How schools are creating internet hotspots for students in the era of remote learning


After providing Wi-Fi buses for students at the end of last school year, many school districts are finding new ways to keep kids connected. (Photo: Getty Creative stock photo)
After providing Wi-Fi buses for students at the end of last school year, many school districts are finding new ways to keep kids connected. (Photo: Getty Creative stock photo)

With this unprecedented school year just beginning, many districts across the country have had to figure out ways to ensure their students remain connected.

According to a June study done by Common Sense Media and Boston Consulting Group, about 15 to 16 million K-12 public school students have no access to internet, or devices equipped for distance learning at home. A viral picture of two students doing school work outside of a Taco Bell in Salinas, Calif. last month further illustrated the digital equity gap.

In May, as the coronavirus pandemic shut down countless schools across the country, several school districts in Dayton, Ohio, Austin, Texas, Carbondale, Ill. and others were using school buses to provide Wi-Fi to students as they finished the year at home. With the new academic year already here, many schools have decided to either expand or diminish the program.

In Ohio, the Dayton Public School District has decided to have K-12 students attend virtually for the first nine weeks of school. According to the district’s website, students will watch pre-recorded lessons in the morning with groups of students able to interact with their teachers live in the afternoon. In addition to providing school supplies and Chromebooks, a spokesperson for the school district tells Yahoo Life that they are also helping students with access to Wi-Fi.

“The district has provided Wi-Fi hotspots to all students who requested one in order to learn from home for the first nine weeks,” spokesperson Alex Kincaid says. “Students can still call to request a hotspot at any time throughout virtual learning.”

Mosinee School District in Mosinee, Wis. is undergoing a similar initiative while also continuing to utilize school buses.

“We are still operating a [school bus] program, but have now morphed it from buses being parked around town to individual hotspots sent out with families that need coverage,” Brady Mesenberg, director of technology, tells Yahoo Life.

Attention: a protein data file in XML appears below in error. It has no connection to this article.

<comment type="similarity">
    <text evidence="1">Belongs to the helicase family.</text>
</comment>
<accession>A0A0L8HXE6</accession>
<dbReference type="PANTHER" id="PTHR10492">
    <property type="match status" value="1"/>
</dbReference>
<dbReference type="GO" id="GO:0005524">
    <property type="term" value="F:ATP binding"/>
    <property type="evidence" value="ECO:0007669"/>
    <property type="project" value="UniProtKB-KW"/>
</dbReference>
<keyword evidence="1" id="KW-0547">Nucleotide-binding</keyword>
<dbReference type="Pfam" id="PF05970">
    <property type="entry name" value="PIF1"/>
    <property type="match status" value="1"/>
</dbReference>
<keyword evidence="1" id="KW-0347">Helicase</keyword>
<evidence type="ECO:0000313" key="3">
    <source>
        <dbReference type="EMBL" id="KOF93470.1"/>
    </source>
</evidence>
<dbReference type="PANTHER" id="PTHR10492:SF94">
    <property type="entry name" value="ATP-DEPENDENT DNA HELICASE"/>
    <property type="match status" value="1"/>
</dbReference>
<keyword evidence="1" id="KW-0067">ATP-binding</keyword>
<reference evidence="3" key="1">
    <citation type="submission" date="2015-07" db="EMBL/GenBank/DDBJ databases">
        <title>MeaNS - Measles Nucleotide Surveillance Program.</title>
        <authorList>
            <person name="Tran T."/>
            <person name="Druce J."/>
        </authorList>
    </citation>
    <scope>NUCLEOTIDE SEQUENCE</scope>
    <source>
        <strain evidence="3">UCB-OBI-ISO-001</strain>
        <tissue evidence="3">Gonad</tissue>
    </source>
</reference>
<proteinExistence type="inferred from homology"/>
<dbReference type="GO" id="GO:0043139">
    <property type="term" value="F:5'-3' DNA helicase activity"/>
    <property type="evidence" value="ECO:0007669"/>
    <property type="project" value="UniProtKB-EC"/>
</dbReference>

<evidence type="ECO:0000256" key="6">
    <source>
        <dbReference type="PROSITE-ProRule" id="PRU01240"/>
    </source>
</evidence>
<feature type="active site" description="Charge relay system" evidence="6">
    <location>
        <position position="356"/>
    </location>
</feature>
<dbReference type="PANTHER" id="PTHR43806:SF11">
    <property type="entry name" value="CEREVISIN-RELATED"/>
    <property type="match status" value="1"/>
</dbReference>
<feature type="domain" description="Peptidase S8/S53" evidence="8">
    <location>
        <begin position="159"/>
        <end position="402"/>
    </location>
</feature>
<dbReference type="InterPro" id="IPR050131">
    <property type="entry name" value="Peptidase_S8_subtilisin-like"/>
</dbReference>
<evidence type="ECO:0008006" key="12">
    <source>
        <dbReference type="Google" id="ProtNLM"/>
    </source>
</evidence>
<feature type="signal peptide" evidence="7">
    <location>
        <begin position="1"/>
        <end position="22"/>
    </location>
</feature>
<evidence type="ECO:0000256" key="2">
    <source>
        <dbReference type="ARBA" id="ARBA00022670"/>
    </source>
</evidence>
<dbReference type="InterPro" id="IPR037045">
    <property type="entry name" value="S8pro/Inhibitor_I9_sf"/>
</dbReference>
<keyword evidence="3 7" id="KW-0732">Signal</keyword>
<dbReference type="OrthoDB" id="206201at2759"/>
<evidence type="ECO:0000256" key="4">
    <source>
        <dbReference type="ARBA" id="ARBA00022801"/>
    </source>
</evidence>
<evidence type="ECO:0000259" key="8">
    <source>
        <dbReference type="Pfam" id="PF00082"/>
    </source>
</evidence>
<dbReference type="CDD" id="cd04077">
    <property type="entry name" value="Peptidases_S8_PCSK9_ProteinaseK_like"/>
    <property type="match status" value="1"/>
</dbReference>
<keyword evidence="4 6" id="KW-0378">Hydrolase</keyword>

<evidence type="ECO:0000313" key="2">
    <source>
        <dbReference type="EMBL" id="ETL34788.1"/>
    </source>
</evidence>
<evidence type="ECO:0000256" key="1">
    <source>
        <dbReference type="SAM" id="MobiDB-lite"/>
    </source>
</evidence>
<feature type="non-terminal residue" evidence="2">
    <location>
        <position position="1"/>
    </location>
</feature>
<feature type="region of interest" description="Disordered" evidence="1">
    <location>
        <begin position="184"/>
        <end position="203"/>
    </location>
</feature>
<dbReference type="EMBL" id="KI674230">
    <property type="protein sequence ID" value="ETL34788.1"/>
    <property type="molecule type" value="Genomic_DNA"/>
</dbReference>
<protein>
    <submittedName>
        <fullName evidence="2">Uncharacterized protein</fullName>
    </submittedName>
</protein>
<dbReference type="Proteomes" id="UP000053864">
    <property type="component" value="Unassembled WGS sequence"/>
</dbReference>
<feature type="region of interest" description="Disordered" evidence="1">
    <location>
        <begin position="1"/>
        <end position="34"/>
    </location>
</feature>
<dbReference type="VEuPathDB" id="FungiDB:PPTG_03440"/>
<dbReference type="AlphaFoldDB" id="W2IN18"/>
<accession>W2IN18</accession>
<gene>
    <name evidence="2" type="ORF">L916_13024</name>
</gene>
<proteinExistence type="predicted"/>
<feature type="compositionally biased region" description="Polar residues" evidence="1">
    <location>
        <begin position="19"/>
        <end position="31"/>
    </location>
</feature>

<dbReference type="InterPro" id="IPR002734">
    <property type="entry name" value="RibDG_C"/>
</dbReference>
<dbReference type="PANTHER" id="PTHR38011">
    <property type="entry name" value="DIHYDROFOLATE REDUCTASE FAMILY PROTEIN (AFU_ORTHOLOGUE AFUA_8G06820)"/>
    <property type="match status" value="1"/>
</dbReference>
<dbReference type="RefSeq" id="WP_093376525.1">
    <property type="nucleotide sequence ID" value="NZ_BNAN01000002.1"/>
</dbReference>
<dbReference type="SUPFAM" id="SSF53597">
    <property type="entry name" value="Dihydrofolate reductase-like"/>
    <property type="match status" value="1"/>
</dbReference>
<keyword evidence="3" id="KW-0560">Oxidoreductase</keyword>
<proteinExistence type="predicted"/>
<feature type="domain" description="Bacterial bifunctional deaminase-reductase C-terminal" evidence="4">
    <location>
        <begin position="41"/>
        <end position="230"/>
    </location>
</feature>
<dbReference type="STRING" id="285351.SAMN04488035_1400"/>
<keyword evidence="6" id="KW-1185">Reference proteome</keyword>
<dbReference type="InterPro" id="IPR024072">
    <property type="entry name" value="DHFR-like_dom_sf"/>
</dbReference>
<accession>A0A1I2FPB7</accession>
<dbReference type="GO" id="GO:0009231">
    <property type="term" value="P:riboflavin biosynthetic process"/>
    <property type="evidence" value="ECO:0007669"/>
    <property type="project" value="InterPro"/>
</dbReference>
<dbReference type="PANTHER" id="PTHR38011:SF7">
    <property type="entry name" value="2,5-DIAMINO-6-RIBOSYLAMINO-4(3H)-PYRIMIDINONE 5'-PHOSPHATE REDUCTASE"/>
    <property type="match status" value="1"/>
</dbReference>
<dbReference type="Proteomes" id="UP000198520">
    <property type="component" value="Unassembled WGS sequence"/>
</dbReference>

Some school districts have actually expanded the reach of the Wi-Fi school bus program. The Austin Independent School District (AISD) will be using the hybrid reopening approach after the first month of school. They will allow a 100 percent virtual-learning option to students, but with officials only allowing up to 25 percent student capacity on each of their campuses, there will be a lot of children and teens who will need to rely on internet connectivity for their education.

In a statement to Yahoo Life, Cristina Nguyen, a spokesperson for AISD, says that they have doubled the amount of Wi-Fi buses in their “high-density” communities.

“We opened our district with four weeks of remote, off-campus learning so during that time we wanted to think creatively about how we could use our transportation fleet to support that online learning while the buses aren’t transporting students to/from school,” she adds. “We’ve also distributed more than 15,000 Wi-Fi hotspots for our students and we have an additional 10,000 more hotspots on the way.”

Several school districts have gotten rid of the Wi-Fi bus program all together, including Hoover City Schools in Hoover, Ala., which will use a hybrid model with students attending in-person classes on different days.

“We did experiment with Wi-Fi buses back in the spring, and those buses remain equipped as such,” Jason Gaston, a district spokesperson explains. “However, we ran data each night and discovered surprisingly low utilization rates. Thus, we don’t have them for this school year. We are a highly connected community with regard to internet connectivity and as we learn of families who might need extra support in terms of devices/connectivity, we provide it.”

Despite the district no longer continuing the bus program, the state offers the Alabama Broadband Connectivity (ABC) Program for Students, which, according to the program’s website, received $100 million in Coronavirus Aid, Relief, and Economic Security (CARES) Act funding from Governor Kay Ivey. Eligible students enrolled in the National School Lunch Program (NSLP) received a prepaid voucher at the end of August for free internet from the provider of their choice.

In Topeka, Kan., students of the Topeka Public School District, which had also previously provided Wi-Fi buses, students who participate in NSLP, Supplemental Nutrition Assistance Program (SNAP), Temporary Assistance for Needy Families (TANF) or public housing programs are eligible for a free trial with Cox Communications. The company is providing those students with a 30-day free trial of their Connect2Complete program; after the trial their families will pay a reduced monthly price. Topeka has also begun working with the Topeka Rescue Mission to provide hotspots to each family living at the mission.

For the latest coronavirus news and updates, follow along at According to experts, people over 60 and those who are immunocompromised continue to be the most at risk. If you have questions, please reference the CDC’s and WHO’s resource guides.

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